OTHER ANTIVIRAL AGENTS
Interferons have been studied for numerous clinical indications. In addition to HBV and HCV infections (see Antihepatitis Agents), intralesional injection of interferon alfa-2b or alfa-n3 may be used for treatment of condylomata acuminata .
In addition to oral administration for HCV infection in combina-tion with interferon alfa (see Antihepatitis Agents), aerosolized ribavirin is administered by nebulizer (20 mg/mL for 12–18 hours per day) to children and infants with severe respiratory syncytial virus (RSV) bronchiolitis or pneumonia to reduce the severity and dura-tion of illness. Aerosolized ribavirin has also been used to treat influ-enza A and B infections but has not gained widespread use. Systemic absorption is low (< 1%). Aerosolized ribavirin is generally well toler-ated but may cause conjunctival or bronchial irritation. Health care workers should be protected against extended inhalation exposure. The aerosolized drug may precipitate on contact lenses.
Intravenous ribavirin decreases mortality in patients with Lassa fever and other viral hemorrhagic fevers if started early. High con-centrations inhibit West Nile virus in vitro, but clinical data are lacking. Clinical benefit has been reported in cases of severe measles pneumonitis and certain encephalitides, and continuous infusion of ribavirin has decreased virus shedding in several patients with severe lower respiratory tract influenza or parainfluenza infections. At steady state, cerebrospinal fluid levels are about 70% of those in plasma.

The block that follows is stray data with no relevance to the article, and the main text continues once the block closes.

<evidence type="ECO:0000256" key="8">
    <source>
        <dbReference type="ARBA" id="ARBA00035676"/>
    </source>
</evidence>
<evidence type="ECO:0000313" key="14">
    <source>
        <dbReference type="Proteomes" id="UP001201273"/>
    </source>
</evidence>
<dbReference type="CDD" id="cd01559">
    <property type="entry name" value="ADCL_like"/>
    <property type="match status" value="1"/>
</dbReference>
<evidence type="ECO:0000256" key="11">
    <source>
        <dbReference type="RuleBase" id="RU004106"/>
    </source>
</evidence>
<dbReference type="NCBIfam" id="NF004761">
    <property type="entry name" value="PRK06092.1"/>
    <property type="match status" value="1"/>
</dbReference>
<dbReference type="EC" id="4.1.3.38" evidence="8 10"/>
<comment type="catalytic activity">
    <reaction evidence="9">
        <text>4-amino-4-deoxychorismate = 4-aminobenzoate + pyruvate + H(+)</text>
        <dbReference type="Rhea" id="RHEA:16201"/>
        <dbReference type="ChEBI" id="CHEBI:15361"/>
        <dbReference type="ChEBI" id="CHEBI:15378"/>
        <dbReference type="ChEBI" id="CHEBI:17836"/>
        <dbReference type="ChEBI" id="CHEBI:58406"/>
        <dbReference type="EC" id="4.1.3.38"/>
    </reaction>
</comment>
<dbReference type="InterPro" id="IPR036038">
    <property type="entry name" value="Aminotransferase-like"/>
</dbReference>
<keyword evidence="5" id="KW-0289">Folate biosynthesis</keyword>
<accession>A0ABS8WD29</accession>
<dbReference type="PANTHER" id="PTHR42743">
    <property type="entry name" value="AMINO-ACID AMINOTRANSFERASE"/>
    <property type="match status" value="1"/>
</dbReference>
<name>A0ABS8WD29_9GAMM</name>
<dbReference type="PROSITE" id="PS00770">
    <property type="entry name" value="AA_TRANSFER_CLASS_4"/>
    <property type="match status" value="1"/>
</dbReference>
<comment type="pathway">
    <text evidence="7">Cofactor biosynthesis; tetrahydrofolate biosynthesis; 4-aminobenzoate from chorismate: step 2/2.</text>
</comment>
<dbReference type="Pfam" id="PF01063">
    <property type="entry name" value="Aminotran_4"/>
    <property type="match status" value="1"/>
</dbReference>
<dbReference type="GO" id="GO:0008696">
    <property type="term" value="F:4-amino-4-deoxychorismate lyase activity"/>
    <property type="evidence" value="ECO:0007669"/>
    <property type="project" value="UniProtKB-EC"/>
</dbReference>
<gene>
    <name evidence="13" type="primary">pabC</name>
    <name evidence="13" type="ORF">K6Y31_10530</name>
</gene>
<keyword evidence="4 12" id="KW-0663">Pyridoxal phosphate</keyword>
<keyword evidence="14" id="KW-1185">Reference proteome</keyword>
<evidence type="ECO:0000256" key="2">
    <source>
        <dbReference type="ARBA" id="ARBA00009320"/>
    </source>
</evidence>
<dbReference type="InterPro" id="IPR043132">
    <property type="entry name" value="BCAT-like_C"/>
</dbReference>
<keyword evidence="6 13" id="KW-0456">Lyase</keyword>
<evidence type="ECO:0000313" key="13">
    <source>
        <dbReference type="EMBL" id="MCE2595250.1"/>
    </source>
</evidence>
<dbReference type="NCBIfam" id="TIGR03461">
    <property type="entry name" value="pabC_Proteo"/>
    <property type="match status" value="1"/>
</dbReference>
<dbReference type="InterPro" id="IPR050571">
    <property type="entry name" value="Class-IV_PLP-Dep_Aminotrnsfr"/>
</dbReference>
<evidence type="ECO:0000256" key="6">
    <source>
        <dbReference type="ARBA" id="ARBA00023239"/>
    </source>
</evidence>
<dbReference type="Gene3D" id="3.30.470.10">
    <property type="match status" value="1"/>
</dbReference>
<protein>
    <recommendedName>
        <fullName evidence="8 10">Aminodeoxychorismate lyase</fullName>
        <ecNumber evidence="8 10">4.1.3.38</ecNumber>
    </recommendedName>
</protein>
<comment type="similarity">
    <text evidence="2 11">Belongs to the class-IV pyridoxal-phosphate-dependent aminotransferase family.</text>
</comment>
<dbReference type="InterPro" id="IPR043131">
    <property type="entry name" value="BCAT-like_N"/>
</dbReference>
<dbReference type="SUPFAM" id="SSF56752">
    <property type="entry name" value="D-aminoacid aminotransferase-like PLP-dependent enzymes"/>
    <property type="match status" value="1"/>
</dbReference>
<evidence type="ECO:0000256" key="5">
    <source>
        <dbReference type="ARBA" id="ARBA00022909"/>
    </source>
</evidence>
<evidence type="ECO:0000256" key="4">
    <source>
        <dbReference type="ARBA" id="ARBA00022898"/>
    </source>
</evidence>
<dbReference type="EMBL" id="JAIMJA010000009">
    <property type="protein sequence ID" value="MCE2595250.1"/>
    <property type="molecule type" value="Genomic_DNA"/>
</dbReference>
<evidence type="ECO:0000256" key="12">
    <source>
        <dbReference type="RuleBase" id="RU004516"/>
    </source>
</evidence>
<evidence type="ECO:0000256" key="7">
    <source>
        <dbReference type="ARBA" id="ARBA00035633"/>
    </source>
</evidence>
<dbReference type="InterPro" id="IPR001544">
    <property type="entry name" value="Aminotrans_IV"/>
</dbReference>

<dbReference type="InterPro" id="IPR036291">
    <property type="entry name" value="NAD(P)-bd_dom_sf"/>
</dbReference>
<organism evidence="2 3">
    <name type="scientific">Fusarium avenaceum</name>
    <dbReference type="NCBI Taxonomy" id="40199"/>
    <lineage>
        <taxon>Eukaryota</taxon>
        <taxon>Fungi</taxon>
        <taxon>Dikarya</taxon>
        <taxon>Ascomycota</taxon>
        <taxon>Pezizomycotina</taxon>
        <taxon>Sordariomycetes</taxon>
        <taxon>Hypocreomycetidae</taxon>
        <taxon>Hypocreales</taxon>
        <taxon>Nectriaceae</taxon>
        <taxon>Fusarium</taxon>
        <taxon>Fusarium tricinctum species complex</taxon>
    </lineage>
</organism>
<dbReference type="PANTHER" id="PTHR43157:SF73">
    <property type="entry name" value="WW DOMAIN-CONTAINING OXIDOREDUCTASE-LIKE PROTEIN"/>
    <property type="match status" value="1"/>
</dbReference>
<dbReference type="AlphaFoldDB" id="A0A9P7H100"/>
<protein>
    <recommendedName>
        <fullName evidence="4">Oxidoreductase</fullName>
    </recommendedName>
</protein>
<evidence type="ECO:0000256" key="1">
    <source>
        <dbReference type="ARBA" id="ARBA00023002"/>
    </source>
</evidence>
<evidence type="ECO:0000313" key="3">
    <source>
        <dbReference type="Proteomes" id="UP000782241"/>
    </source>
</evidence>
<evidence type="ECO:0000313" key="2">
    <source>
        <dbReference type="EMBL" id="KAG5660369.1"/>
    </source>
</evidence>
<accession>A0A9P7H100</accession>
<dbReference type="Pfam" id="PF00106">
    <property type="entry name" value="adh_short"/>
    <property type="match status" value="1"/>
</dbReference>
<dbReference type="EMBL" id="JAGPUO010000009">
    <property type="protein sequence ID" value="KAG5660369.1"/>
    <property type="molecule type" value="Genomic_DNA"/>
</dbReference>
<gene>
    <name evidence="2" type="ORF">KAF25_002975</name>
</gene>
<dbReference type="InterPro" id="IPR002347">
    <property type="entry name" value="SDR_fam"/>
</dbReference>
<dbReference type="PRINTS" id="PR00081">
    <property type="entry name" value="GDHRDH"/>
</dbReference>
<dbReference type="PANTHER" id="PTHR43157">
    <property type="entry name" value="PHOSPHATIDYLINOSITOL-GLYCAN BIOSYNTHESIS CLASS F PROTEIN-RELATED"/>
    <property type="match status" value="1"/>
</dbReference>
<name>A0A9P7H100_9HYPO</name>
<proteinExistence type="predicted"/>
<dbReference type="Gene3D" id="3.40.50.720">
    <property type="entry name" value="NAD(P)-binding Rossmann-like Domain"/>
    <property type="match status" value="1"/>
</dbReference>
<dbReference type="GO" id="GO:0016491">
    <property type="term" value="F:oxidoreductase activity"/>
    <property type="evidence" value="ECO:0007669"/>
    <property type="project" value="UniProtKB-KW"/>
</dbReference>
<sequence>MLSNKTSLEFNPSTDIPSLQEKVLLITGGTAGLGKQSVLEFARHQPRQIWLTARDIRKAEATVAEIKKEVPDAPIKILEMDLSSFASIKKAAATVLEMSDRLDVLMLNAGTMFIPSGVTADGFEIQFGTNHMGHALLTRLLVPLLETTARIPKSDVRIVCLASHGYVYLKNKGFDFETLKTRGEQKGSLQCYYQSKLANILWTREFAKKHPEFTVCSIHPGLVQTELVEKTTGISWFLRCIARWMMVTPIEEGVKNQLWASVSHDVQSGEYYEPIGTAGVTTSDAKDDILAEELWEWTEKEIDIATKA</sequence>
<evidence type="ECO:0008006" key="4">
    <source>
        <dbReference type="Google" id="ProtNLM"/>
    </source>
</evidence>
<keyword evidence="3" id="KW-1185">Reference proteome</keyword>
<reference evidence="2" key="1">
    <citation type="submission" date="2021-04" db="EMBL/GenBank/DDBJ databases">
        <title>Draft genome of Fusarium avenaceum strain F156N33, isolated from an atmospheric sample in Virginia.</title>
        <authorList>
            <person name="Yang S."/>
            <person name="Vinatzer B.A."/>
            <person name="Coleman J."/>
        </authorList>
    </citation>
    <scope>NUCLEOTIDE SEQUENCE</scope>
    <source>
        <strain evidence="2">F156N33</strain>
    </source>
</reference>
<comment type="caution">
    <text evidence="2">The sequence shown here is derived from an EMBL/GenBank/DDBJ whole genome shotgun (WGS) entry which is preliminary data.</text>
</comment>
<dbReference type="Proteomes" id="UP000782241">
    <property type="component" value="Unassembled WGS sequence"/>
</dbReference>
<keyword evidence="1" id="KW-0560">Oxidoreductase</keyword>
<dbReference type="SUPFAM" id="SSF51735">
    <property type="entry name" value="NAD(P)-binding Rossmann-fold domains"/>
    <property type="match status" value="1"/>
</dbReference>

Palivizumab is a humanized monoclonal antibody directed against an epitope in the A antigen site on the F surface protein of RSV. It is licensed for the prevention of RSV infection in high-risk infants and children, such as premature infants and those with bronchopul-monary dysplasia or congenital heart disease. A placebo-controlled trial using once-monthly intramuscular injections (15 mg/kg) for 5 months beginning at the start of the RSV season demonstrated a 55% reduction in the risk of hospitalization for RSV in treated patients, as well as decreases in the need for supplemental oxygen, the illness severity score, and the need for intensive care. Although resistant strains have been isolated in the laboratory, no resistant clinical isolates have yet been identified. Potential adverse effects include upper respiratory tract infection, fever, rhinitis, rash, diarrhea, vomiting, cough, otitis media, and elevation in serum aminotransferase levels.
A number of other agents are under investigation for the treat-ment or prophylaxis of patients with RSV infection, including the RNA interference (RNAi) therapeutic ALN-RSV01, the human-ized monoclonal antibody motavizumab, and the benzodiazepine RSV604.
Imiquimod is an immune response modifier shown to be effective in the topical treatment of external genital and perianal warts (ie, condyloma acuminatum;). The 5% cream is applied three times weekly and washed off 6–10 hours after each application. Recurrences appear to be less common than after ablative therapies. Imiquimod may also be effective against mol-luscum contagiosum but is not licensed in the United States for this indication. Local skin reactions are the most common adverse effect; these tend to resolve within weeks after therapy. However, pigmentary skin changes may persist. Systemic adverse effects such as fatigue and influenza-like syndrome have occasionally been reported.